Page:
5. I went to Petco/PetsMart looking for a chlorine/chloramine test. That was no joy. I really don't think this is the problem. That water was aged a week or 2 after coming out of the RODI. I just reaching for straws at the moment.
Moving forward, I had a 20 gallon ready to go. This tank was not getting air from the room pumped into it. However, it was present in the room. I'm testing it for ammonia now. Assuming there is no ammonia present, I'm going to start heating it up and reducing the salinity to match the bucket/old tank. If there is ammonia present, I'll start with new RODI/Salt. Once I get the water where I want it, I'll throw some of that Fritz Zyme 9 in the tank with a HOB. I'll then move the fish into that tank. I'll monitor the ammonia throughout.

Thanks!
 

Tenny

Supporting Member
Joined
Jul 18, 2018
Location
League City
#18
Hi everyone,

I appreciate all of the feedback and suggestions. Below is what I have done and my plan of action.

  1. I immediately dosed prime when I found out I had the ammonia in the tank.
  2. After getting an ammonia hit on the fishless tank and no ammonia on my RODI water, I searched for the culprit. The only thing I could point to was the cat litter box. The cat litter box was removed from the room. I also ran a fan to circulate air in the room.
  3. The fish didn't appear any better within an hour or so. I matched the temp and salinity of the tank. Since Prime had been introduced to the tank, I wasn't certain if the ammonia test would work again or give a false reading. I did test the tank though. The results showed 0 ammonia. However, I still did a 50% water change. The fish appeared a little better.
  4. After a few hours, the fish seemed worse. After another ammonia test, it appeared there was indeed ammonia in the tank. I heated the remaining water from the bucket from above. I moved the fish into this bucket. They seem to be fairing a little better.
  5. I went to Petco/PetsMart looking for a chlorine/chloramine test. That was no joy. I really don't think this is the problem. That water was aged a week or 2 after coming out of the RODI. I just reaching for straws at the moment.
Moving forward, I had a 20 gallon ready to go. This tank was not getting air from the room pumped into it. However, it was present in the room. I'm testing it for ammonia now. Assuming there is no ammonia present, I'm going to start heating it up and reducing the salinity to match the bucket/old tank. If there is ammonia present, I'll start with new RODI/Salt. Once I get the water where I want it, I'll throw some of that Fritz Zyme 9 in the tank with a HOB. I'll then move the fish into that tank. I'll monitor the ammonia throughout.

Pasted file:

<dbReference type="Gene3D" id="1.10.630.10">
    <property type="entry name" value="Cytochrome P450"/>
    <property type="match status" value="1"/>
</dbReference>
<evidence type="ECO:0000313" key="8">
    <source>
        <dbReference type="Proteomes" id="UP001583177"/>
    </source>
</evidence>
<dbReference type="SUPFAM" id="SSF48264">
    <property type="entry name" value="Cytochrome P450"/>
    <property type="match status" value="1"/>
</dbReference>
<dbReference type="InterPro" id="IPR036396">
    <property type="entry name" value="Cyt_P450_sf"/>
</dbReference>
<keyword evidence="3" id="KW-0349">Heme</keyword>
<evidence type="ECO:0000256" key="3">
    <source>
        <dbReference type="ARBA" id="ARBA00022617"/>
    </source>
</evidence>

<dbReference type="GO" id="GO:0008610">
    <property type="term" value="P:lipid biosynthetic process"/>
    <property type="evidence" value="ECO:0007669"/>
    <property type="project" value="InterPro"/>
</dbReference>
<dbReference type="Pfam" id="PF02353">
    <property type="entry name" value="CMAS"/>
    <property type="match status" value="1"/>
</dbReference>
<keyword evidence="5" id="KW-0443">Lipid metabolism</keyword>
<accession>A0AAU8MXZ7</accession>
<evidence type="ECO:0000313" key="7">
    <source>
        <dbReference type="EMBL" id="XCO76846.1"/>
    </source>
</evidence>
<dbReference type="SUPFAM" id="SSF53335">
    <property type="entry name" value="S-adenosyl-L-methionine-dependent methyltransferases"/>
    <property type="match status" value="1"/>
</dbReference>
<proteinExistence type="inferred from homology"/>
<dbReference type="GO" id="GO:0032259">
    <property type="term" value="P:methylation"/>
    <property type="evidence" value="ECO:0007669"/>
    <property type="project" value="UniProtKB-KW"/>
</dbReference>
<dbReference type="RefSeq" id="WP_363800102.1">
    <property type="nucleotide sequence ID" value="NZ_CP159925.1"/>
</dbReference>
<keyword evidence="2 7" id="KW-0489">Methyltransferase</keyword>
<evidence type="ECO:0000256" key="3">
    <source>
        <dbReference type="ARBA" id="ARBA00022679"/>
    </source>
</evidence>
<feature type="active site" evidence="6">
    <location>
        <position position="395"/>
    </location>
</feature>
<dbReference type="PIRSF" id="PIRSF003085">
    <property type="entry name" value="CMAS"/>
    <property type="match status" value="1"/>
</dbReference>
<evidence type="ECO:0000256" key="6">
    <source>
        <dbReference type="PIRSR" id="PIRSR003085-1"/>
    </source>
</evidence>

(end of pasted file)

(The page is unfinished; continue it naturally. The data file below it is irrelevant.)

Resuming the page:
Thanks!
I don't know if I'd suggest dosing with the fritz and throwing the fish in. I think that may cause a lot more ammonia as you are adding something that is supposed to spike ammonia along with the fish.

I think you have two tanks... So what I'd do is 50% water change and dosing prime daily or twice daily. Then in the other tank start that cycle with Fritz along with some PVC and a HOB so that the baceteria has something to attach to. Monitor the ammonia / nitrite both tanks. As soon as nitrite hits zero in the cycle tank transfer them over to that tank. I am sure that'll spike the ammonia a tad in the "cycled" tank as you are adding a significant bioload, but it should be able to handle that with a few water changes now that you are probably an expert at it.
 
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bsatter

Supporting Member
Joined
Dec 15, 2018
Location
Clear Lake
#19
Just a quick update:

I moved all 3 from the bucket to the tank. The tank showed 0 ammonia. They all had advanced neurological issues. One of them died within a hour of placing it in the tank. A second was dead by morning. I still have the last one hanging on. It shows intermittent signs of progress. I will keep it as comfortable possible and measure ammonia. I'm hopeful he pulls through but I think the damage is done.

Moving forward: I'm abandoning the small tank transfer method of quarantine. To admit, the method wasn't a failure as much as my ignoring the ammonia symptoms when first displayed. I honestly did not think ammonia could build up that quickly (less than 24 hours). However, I believe it had a good head start with the cat litter box. Would I have had the same problems without the litter box pumping ammonia into the tank? I don't think so. In the future, I'll just quarantine with a cycled 20 gallon long. I'll have a hospital tank ready to medicate if I need it.

Honestly, if I hadn't spent so much money right now, I'd probably just fill the 210 with freshwater fish and be done. I'm still considering it.

I appreciate all of the help and feedback.
 

Cody

Secretary
Board Member
Joined
Jul 23, 2014
Location
The Woodlands, TX
#20
Just a quick update:

I moved all 3 from the bucket to the tank. The tank showed 0 ammonia. They all had advanced neurological issues. One of them died within a hour of placing it in the tank. A second was dead by morning. I still have the last one hanging on. It shows intermittent signs of progress. I will keep it as comfortable possible and measure ammonia. I'm hopeful he pulls through but I think the damage is done.

Moving forward: I'm abandoning the small tank transfer method of quarantine. To admit, the method wasn't a failure as much as my ignoring the ammonia symptoms when first displayed. I honestly did not think ammonia could build up that quickly (less than 24 hours). However, I believe it had a good head start with the cat litter box. Would I have had the same problems without the litter box pumping ammonia into the tank? I don't think so. In the future, I'll just quarantine with a cycled 20 gallon long. I'll have a hospital tank ready to medicate if I need it.

Honestly, if I hadn't spent so much money right now, I'd probably just fill the 210 with freshwater fish and be done. I'm still considering it.

I appreciate all of the help and feedback.
Get used to spending money if you want a reef tank :)


But for now, you just need to have a cycled tank up and running. Get the fish in there once that's done, then keep them fat and happy. Clowns are hardy fish and their immune systems will take care of them.